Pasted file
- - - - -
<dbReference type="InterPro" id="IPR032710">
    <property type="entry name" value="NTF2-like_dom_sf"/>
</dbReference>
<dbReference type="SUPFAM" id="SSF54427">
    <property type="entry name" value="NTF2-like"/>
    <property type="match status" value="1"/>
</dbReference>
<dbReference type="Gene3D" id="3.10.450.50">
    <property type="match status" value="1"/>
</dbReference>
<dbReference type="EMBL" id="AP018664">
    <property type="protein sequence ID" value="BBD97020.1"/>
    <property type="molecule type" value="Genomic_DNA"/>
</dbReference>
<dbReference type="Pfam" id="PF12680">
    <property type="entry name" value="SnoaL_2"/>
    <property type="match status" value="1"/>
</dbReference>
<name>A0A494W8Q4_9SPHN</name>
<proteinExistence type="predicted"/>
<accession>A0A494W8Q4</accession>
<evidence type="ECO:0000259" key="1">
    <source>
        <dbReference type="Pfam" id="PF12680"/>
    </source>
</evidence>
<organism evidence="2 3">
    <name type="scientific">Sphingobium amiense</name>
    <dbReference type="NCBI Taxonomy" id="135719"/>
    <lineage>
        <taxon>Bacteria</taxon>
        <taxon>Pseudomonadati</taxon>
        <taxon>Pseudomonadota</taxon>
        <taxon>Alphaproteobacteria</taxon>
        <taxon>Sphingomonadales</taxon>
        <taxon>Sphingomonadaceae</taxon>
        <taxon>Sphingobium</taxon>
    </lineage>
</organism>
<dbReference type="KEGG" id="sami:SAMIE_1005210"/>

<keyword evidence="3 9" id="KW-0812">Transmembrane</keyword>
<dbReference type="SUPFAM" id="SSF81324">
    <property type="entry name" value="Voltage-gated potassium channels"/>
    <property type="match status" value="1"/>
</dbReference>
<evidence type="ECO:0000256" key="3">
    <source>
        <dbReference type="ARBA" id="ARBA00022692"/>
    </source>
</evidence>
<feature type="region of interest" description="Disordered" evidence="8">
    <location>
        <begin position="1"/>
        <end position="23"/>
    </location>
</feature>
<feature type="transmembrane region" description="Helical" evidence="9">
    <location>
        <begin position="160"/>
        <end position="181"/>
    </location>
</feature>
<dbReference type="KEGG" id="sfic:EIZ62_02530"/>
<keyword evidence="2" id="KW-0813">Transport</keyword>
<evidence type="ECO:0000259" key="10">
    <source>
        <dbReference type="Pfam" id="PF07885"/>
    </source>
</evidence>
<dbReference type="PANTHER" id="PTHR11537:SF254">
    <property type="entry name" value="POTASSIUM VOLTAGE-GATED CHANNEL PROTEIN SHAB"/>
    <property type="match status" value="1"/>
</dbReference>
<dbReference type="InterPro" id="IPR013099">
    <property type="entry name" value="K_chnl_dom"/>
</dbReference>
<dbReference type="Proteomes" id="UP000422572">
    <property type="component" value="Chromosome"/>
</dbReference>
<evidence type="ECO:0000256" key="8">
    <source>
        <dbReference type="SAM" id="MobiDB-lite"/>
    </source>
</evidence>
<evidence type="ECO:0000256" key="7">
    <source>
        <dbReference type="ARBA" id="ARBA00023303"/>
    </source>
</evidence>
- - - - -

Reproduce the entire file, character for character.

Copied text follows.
<dbReference type="InterPro" id="IPR032710">
    <property type="entry name" value="NTF2-like_dom_sf"/>
</dbReference>
<dbReference type="SUPFAM" id="SSF54427">
    <property type="entry name" value="NTF2-like"/>
    <property type="match status" value="1"/>
</dbReference>
<dbReference type="Gene3D" id="3.10.450.50">
    <property type="match status" value="1"/>
</dbReference>
<dbReference type="EMBL" id="AP018664">
    <property type="protein sequence ID" value="BBD97020.1"/>
    <property type="molecule type" value="Genomic_DNA"/>
</dbReference>
<dbReference type="Pfam" id="PF12680">
    <property type="entry name" value="SnoaL_2"/>
    <property type="match status" value="1"/>
</dbReference>
<name>A0A494W8Q4_9SPHN</name>
<proteinExistence type="predicted"/>
<accession>A0A494W8Q4</accession>
<evidence type="ECO:0000259" key="1">
    <source>
        <dbReference type="Pfam" id="PF12680"/>
    </source>
</evidence>
<organism evidence="2 3">
    <name type="scientific">Sphingobium amiense</name>
    <dbReference type="NCBI Taxonomy" id="135719"/>
    <lineage>
        <taxon>Bacteria</taxon>
        <taxon>Pseudomonadati</taxon>
        <taxon>Pseudomonadota</taxon>
        <taxon>Alphaproteobacteria</taxon>
        <taxon>Sphingomonadales</taxon>
        <taxon>Sphingomonadaceae</taxon>
        <taxon>Sphingobium</taxon>
    </lineage>
</organism>
<dbReference type="KEGG" id="sami:SAMIE_1005210"/>

<keyword evidence="3 9" id="KW-0812">Transmembrane</keyword>
<dbReference type="SUPFAM" id="SSF81324">
    <property type="entry name" value="Voltage-gated potassium channels"/>
    <property type="match status" value="1"/>
</dbReference>
<evidence type="ECO:0000256" key="3">
    <source>
        <dbReference type="ARBA" id="ARBA00022692"/>
    </source>
</evidence>
<feature type="region of interest" description="Disordered" evidence="8">
    <location>
        <begin position="1"/>
        <end position="23"/>
    </location>
</feature>
<feature type="transmembrane region" description="Helical" evidence="9">
    <location>
        <begin position="160"/>
        <end position="181"/>
    </location>
</feature>
<dbReference type="KEGG" id="sfic:EIZ62_02530"/>
<keyword evidence="2" id="KW-0813">Transport</keyword>
<evidence type="ECO:0000259" key="10">
    <source>
        <dbReference type="Pfam" id="PF07885"/>
    </source>
</evidence>
<dbReference type="PANTHER" id="PTHR11537:SF254">
    <property type="entry name" value="POTASSIUM VOLTAGE-GATED CHANNEL PROTEIN SHAB"/>
    <property type="match status" value="1"/>
</dbReference>
<dbReference type="InterPro" id="IPR013099">
    <property type="entry name" value="K_chnl_dom"/>
</dbReference>
<dbReference type="Proteomes" id="UP000422572">
    <property type="component" value="Chromosome"/>
</dbReference>
<evidence type="ECO:0000256" key="8">
    <source>
        <dbReference type="SAM" id="MobiDB-lite"/>
    </source>
</evidence>
<evidence type="ECO:0000256" key="7">
    <source>
        <dbReference type="ARBA" id="ARBA00023303"/>
    </source>
</evidence>